For as long as I can remember besotted with words, with chiselled language, with clarity of speech, and after two English prizes in lycée (sixth form), I was however dissuaded
from following this path—being of humble origin—in favour of a supposedly safer and more profitable course of study, and graduated as ingénieur de gestion
Ingénieur de gestion (Bachelor and Master of Science degree in Business Engineering), HEC Management School, Liège University, Belgium
Curriculum (as of 1997)
Languages: English, Spanish, Dutch | Law: Constitutional and European Law, Law of Contracts, Business Law, Advanced Business Law, Social Law, Tax Law | Finance: Finance 101, Accounting & Finance, Cost Accounting (or Activity-based Costing), Managerial Accounting, Corporate Accounting, Financial Analysis, Company Financial Management (Seminar), Financial Audit, Company Financing, Asset Management & Financial Modelling | Economics: General Economics/Economics for Industry, Macroeconomics, Microeconomics, Political Economics, Government Economics | Mathematics: Mathematics for Economists and Managers, Statistics, Probability Theory, Advanced Mathematics, Advanced Probability & Statistics Theory, Financial Mathematics, Operations Research, Mathematics for Financial Transactions | Sciences: Physics, Chemistry, Physics & Chemistry Laboratory, General Chemistry/Chemistry for Industry, Chemical Engineering, Physics for Industry | Social sciences: Psychology, Sociology, Philosophy | Technology: Electricity, Electrotechnics, Electronics, CAD & Materials Technology, General Machine Tools & Productics, Energy Technology, Technology: a State of the Art | Computer Science: Computer Science 101, Data Base Management Systems, Data Analysis, IT Systems Analysis, Information Systems Design | Management: Logistics & Manufacturing, Human Resources Management, Enterprise Role Play, Business Strategy (Seminar), Theory of Organizations, Preparing to be a Manager (Seminar) | Marketing: Marketing 101, Market Research, Strategic Marketing Management | Environment: Environment & Industrial Ecology, Entrepreneurship & Environment. in 1997. Shortly after, a Flemish IT consultancy offered me three months of paid accelerated training in programming, a valuable skill set which I was eager to acquire.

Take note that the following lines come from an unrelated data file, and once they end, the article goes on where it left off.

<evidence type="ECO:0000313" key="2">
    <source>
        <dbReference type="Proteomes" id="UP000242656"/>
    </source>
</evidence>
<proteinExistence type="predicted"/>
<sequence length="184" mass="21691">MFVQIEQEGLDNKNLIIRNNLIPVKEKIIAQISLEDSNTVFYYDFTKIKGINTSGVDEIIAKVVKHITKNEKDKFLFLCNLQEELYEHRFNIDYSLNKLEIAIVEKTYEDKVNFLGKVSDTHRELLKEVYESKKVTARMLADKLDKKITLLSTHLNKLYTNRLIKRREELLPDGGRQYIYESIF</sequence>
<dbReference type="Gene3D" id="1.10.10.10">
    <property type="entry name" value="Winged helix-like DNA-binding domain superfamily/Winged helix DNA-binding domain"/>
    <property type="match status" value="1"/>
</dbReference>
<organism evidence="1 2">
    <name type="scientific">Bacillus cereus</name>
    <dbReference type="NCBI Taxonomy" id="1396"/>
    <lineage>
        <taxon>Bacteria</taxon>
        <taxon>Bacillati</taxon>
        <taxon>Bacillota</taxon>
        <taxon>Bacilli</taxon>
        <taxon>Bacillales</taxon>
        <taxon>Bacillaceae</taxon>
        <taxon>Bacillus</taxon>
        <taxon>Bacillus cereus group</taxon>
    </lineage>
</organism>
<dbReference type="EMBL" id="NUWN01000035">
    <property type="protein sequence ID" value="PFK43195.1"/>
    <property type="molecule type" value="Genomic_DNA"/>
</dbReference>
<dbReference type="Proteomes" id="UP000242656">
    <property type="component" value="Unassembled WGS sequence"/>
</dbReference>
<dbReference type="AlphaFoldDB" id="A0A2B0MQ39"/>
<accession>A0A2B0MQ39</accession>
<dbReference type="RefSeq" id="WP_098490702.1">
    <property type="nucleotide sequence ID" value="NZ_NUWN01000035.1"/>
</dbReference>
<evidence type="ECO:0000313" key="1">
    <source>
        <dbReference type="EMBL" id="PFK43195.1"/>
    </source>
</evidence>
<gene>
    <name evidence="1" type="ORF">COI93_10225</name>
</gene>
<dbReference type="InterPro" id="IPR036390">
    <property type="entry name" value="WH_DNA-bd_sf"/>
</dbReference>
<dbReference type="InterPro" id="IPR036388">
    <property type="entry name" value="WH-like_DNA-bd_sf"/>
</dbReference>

This led me to fulfill a series of missions in Brussels for various Flemish IT consultancies, first within the banking industry and later at the ministère des Finances (more or less equivalent to HM Revenue & Customs, minus social contributions). I gained Java certification in 2004 but somehow felt like I was going round in circles: my job was just not fulfilling anymore.
At that point, I had been reading mostly English literature for ten years and my ever present love of languages finally took over. I set up as a freelance translator in 2005, with my English teacher’s voice echoing in my mind, when he was advising me, many years ago, to become a translator. I gained the CIOL's DipTrans in 2008.